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A new interactive learning environment for students of science
20 June 2012
Universidad Politécnica de Madrid
Eight European universities, including the Universidad Politécnica de Madrid through its Facultad de Informática, have developed a new software tool that uses semantic resources to help students to individually or collaboratively conceptually model the scientific subjects that they are studying.
The tool can also store and compare these new models with other standard models to help students to define concepts relating to a field of knowledge.
All this information will help students to improve their models and acquire a better understanding of the domain to be represented. These techniques enable students to learn independently without loss of rigour and make significant progress in their studies.
This interactive learning environment is part of a European project called DynaLearn. DynaLearn's goal is to contribute, through the integration of well-established technological developments, to raising European youth's interest in studying scientific disciplines.
The project is almost complete, and an advanced prototype tool is already available. This tool has been satisfactorily tested on real learning scenarios at seven different higher education institutions.
One of the key advances is the use of semantic resources that help students to define and better understand the represented concepts.
Use of semantic resources
DynaLearn uses external semantic resources as a source of information. One of these sources is DBpedia. DBpedia extracts data from Wikipedia with the aim of creating a semantic version of the Web-based encyclopaedia. DBpedia is a community effort at extracting structured information from Wikipedia and making it accessible from the Web. This way, the gathered knowledge can be utilized computationally. There are now many applications that link to DBpedia, making it possible to set up common vocabularies and improve interoperability.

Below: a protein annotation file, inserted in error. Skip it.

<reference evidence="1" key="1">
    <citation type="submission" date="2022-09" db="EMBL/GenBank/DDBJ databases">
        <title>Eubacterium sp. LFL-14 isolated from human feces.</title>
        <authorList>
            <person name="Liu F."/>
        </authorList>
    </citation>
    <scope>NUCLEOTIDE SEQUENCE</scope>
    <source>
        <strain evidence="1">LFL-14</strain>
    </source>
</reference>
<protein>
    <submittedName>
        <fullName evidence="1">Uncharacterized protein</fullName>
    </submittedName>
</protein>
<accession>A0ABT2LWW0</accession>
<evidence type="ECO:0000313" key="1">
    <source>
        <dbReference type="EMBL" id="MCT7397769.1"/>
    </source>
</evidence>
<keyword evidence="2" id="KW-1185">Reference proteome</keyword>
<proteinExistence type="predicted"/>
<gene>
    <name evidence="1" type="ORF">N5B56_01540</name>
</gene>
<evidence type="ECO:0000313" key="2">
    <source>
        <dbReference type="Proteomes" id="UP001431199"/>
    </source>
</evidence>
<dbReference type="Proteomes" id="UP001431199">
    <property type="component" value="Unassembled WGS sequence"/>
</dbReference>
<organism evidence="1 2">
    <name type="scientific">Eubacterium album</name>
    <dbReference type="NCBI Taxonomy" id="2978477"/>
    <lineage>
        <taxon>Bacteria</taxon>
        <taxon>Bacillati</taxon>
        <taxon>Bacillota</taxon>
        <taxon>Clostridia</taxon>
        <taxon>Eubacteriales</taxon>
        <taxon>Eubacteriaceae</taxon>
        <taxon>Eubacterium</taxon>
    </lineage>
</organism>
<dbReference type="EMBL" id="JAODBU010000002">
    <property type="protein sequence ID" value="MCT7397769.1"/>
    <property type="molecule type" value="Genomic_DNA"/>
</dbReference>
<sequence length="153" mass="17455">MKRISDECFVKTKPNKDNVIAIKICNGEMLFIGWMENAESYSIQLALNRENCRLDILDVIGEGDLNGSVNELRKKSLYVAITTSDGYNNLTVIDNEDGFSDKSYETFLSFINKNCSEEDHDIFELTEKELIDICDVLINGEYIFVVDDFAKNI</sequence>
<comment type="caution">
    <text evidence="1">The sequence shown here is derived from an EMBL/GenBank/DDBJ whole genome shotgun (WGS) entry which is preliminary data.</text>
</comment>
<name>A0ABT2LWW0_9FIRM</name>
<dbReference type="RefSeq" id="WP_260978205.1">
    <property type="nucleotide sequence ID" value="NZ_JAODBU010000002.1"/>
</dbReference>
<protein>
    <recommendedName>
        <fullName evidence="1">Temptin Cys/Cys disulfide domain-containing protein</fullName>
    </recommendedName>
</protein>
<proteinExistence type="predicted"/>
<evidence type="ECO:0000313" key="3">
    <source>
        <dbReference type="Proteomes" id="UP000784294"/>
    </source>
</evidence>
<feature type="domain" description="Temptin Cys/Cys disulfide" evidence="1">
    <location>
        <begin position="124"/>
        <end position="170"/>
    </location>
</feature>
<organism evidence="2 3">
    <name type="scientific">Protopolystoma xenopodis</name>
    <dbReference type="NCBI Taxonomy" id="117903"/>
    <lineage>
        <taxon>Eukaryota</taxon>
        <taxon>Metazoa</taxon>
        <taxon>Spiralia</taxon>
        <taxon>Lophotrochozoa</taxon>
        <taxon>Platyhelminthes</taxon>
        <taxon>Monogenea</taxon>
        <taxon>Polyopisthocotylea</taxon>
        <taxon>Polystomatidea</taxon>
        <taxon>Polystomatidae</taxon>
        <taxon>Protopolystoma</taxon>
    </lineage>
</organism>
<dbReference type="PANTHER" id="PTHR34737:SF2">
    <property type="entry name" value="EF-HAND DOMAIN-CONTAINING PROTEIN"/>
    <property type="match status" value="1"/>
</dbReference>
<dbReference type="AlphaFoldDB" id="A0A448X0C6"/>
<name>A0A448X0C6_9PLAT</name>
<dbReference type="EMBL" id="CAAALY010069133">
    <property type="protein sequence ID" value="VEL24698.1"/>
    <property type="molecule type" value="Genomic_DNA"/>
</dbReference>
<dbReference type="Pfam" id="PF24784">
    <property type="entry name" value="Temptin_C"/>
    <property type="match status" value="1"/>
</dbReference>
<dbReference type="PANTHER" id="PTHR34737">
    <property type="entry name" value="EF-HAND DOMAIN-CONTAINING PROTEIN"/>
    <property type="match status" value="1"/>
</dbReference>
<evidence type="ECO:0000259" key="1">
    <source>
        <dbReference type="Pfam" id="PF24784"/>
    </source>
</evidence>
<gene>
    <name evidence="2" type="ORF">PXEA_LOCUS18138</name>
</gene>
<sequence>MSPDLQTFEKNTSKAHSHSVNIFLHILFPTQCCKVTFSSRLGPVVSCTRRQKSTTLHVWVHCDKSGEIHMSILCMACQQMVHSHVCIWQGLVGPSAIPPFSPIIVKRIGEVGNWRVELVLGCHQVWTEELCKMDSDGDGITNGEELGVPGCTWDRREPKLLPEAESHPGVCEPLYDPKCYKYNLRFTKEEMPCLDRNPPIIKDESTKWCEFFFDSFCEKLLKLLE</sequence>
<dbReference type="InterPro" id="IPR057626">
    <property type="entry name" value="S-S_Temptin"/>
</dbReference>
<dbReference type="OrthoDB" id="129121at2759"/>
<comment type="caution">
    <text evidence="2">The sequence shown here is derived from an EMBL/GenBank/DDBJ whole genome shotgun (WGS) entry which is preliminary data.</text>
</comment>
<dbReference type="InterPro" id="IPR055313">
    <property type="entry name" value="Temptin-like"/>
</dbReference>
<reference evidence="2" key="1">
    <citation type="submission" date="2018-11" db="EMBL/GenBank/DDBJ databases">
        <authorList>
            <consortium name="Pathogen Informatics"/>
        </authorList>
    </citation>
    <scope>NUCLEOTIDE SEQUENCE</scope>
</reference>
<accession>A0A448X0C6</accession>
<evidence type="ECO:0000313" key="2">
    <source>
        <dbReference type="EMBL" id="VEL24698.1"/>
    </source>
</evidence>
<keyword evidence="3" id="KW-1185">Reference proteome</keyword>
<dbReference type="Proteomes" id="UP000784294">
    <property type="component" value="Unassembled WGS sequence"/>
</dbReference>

DynaLearn can find equivalences between the terms entered by students and stored in DBpedia. During modelling, students can check whether or not the definitions extracted from DBpedia for the terms they entered are as expected. This helps to improve the terminology used and correct possible misunderstandings.
The application is also able to save the models built by students, instructors and other experts to form a model repository. Future students can make use of the knowledge of these models to improve their own modelling. To do this, the system automatically selects models that are likely to be relevant to what the student is modelling. Model relevance is calculated according to criteria based both on similarity to the student model and model ratings by other users in previous executions.
It is then possible to analyse differences and similarities between the selected and student models in order to suggest possible improvements to the student. All this information will help students to improve their models and acquire a better understanding of the domain to be represented.
Thanks to these techniques, students tailor the learning process to their needs. Additionally, DynaLearn's high interactivity and simplicity makes the experience more amenable, raising user motivation and speeding up the assimilation of new knowledge.
The tool is available on line at the project website. Users have to be registered to access the semantic repository. To register for use, both private persons and institutes should contact the creators. Demo videos and teaching material are also posted at this website.
Dynalearn's priority aim is to develop an interactive learning environment that has three key features: it tailors the use of conceptual knowledge to the learning experience, it appeals to students and it reacts to students' individual learning requirements.
The developed software improves students' ability to understand and explain the behaviour of scientific systems. On the other hand, the use of avatars encourages students to use the software, getting them to collaborate and compete with each other, and stimulate the social side of learning.
Finally, semantic technology enables students to automatically compare their results with the models created by other students or their instructors, gaining information about how to improve their models and giving advice on a individualized learning track.
DynaLearn is a European Union Seventh Framework Programme for Information and Communications Technologies (FP7-ICT), coordinated by the University of Amsterdam and partnered by the Ontological Engineering Group based at the Universidad Politécnica de Madrid's Facultad de Informática led by Asunción Gómez, the University of Augsburg, the University of Brasilia, Tel Aviv University, the University of Hull, the Bulgarian Academy of Sciences and the University of Natural Resources and Applied Science of Vienna.